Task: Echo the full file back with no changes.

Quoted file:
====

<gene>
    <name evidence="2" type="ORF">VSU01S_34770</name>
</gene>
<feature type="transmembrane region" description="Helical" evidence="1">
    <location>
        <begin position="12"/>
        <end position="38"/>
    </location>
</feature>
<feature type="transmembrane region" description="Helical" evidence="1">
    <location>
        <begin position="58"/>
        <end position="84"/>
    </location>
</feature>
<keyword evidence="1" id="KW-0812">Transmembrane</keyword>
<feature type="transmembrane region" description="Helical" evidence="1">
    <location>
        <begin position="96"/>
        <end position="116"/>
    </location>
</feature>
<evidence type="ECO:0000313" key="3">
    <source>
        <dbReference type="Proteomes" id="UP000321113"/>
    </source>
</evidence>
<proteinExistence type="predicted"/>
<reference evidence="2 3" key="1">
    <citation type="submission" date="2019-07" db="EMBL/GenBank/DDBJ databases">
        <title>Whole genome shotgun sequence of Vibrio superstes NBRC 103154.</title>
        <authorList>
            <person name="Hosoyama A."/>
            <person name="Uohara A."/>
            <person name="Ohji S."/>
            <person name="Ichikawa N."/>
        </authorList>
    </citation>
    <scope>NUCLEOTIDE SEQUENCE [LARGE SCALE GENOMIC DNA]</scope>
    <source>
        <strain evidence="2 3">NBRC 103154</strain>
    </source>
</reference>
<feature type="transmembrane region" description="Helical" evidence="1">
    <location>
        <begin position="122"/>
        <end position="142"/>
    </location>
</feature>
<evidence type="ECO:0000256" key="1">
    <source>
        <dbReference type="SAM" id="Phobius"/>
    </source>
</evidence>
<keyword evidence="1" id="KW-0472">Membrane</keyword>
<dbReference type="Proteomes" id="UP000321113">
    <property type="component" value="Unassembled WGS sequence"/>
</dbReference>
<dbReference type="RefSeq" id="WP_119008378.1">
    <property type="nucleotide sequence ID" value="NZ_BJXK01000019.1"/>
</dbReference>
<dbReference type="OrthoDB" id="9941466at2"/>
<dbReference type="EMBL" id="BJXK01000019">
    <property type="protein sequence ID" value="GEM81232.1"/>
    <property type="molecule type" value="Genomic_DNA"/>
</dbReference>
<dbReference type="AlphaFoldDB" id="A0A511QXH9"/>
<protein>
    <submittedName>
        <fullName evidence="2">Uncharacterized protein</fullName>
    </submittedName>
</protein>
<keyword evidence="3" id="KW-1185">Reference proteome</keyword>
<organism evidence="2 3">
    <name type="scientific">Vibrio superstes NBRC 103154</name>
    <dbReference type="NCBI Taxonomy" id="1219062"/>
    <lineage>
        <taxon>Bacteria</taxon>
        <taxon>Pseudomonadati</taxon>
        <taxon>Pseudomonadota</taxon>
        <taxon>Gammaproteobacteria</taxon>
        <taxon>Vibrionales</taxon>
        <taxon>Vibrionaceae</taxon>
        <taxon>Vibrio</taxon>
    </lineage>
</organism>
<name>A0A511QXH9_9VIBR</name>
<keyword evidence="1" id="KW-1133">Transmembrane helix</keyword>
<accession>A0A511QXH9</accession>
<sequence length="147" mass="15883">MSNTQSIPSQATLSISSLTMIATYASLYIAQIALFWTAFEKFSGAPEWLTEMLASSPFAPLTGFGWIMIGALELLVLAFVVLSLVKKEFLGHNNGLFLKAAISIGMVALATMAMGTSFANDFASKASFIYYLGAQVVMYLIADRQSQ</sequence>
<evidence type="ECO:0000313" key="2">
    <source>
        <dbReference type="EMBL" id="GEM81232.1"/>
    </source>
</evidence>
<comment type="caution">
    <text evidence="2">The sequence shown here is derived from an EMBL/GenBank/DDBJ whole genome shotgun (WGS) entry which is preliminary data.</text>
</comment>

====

<gene>
    <name evidence="2" type="ORF">VSU01S_34770</name>
</gene>
<feature type="transmembrane region" description="Helical" evidence="1">
    <location>
        <begin position="12"/>
        <end position="38"/>
    </location>
</feature>
<feature type="transmembrane region" description="Helical" evidence="1">
    <location>
        <begin position="58"/>
        <end position="84"/>
    </location>
</feature>
<keyword evidence="1" id="KW-0812">Transmembrane</keyword>
<feature type="transmembrane region" description="Helical" evidence="1">
    <location>
        <begin position="96"/>
        <end position="116"/>
    </location>
</feature>
<evidence type="ECO:0000313" key="3">
    <source>
        <dbReference type="Proteomes" id="UP000321113"/>
    </source>
</evidence>
<proteinExistence type="predicted"/>
<reference evidence="2 3" key="1">
    <citation type="submission" date="2019-07" db="EMBL/GenBank/DDBJ databases">
        <title>Whole genome shotgun sequence of Vibrio superstes NBRC 103154.</title>
        <authorList>
            <person name="Hosoyama A."/>
            <person name="Uohara A."/>
            <person name="Ohji S."/>
            <person name="Ichikawa N."/>
        </authorList>
    </citation>
    <scope>NUCLEOTIDE SEQUENCE [LARGE SCALE GENOMIC DNA]</scope>
    <source>
        <strain evidence="2 3">NBRC 103154</strain>
    </source>
</reference>
<feature type="transmembrane region" description="Helical" evidence="1">
    <location>
        <begin position="122"/>
        <end position="142"/>
    </location>
</feature>
<evidence type="ECO:0000256" key="1">
    <source>
        <dbReference type="SAM" id="Phobius"/>
    </source>
</evidence>
<keyword evidence="1" id="KW-0472">Membrane</keyword>
<dbReference type="Proteomes" id="UP000321113">
    <property type="component" value="Unassembled WGS sequence"/>
</dbReference>
<dbReference type="RefSeq" id="WP_119008378.1">
    <property type="nucleotide sequence ID" value="NZ_BJXK01000019.1"/>
</dbReference>
<dbReference type="OrthoDB" id="9941466at2"/>
<dbReference type="EMBL" id="BJXK01000019">
    <property type="protein sequence ID" value="GEM81232.1"/>
    <property type="molecule type" value="Genomic_DNA"/>
</dbReference>
<dbReference type="AlphaFoldDB" id="A0A511QXH9"/>
<protein>
    <submittedName>
        <fullName evidence="2">Uncharacterized protein</fullName>
    </submittedName>
</protein>
<keyword evidence="3" id="KW-1185">Reference proteome</keyword>
<organism evidence="2 3">
    <name type="scientific">Vibrio superstes NBRC 103154</name>
    <dbReference type="NCBI Taxonomy" id="1219062"/>
    <lineage>
        <taxon>Bacteria</taxon>
        <taxon>Pseudomonadati</taxon>
        <taxon>Pseudomonadota</taxon>
        <taxon>Gammaproteobacteria</taxon>
        <taxon>Vibrionales</taxon>
        <taxon>Vibrionaceae</taxon>
        <taxon>Vibrio</taxon>
    </lineage>
</organism>
<name>A0A511QXH9_9VIBR</name>
<keyword evidence="1" id="KW-1133">Transmembrane helix</keyword>
<accession>A0A511QXH9</accession>
<sequence length="147" mass="15883">MSNTQSIPSQATLSISSLTMIATYASLYIAQIALFWTAFEKFSGAPEWLTEMLASSPFAPLTGFGWIMIGALELLVLAFVVLSLVKKEFLGHNNGLFLKAAISIGMVALATMAMGTSFANDFASKASFIYYLGAQVVMYLIADRQSQ</sequence>
<evidence type="ECO:0000313" key="2">
    <source>
        <dbReference type="EMBL" id="GEM81232.1"/>
    </source>
</evidence>
<comment type="caution">
    <text evidence="2">The sequence shown here is derived from an EMBL/GenBank/DDBJ whole genome shotgun (WGS) entry which is preliminary data.</text>
</comment>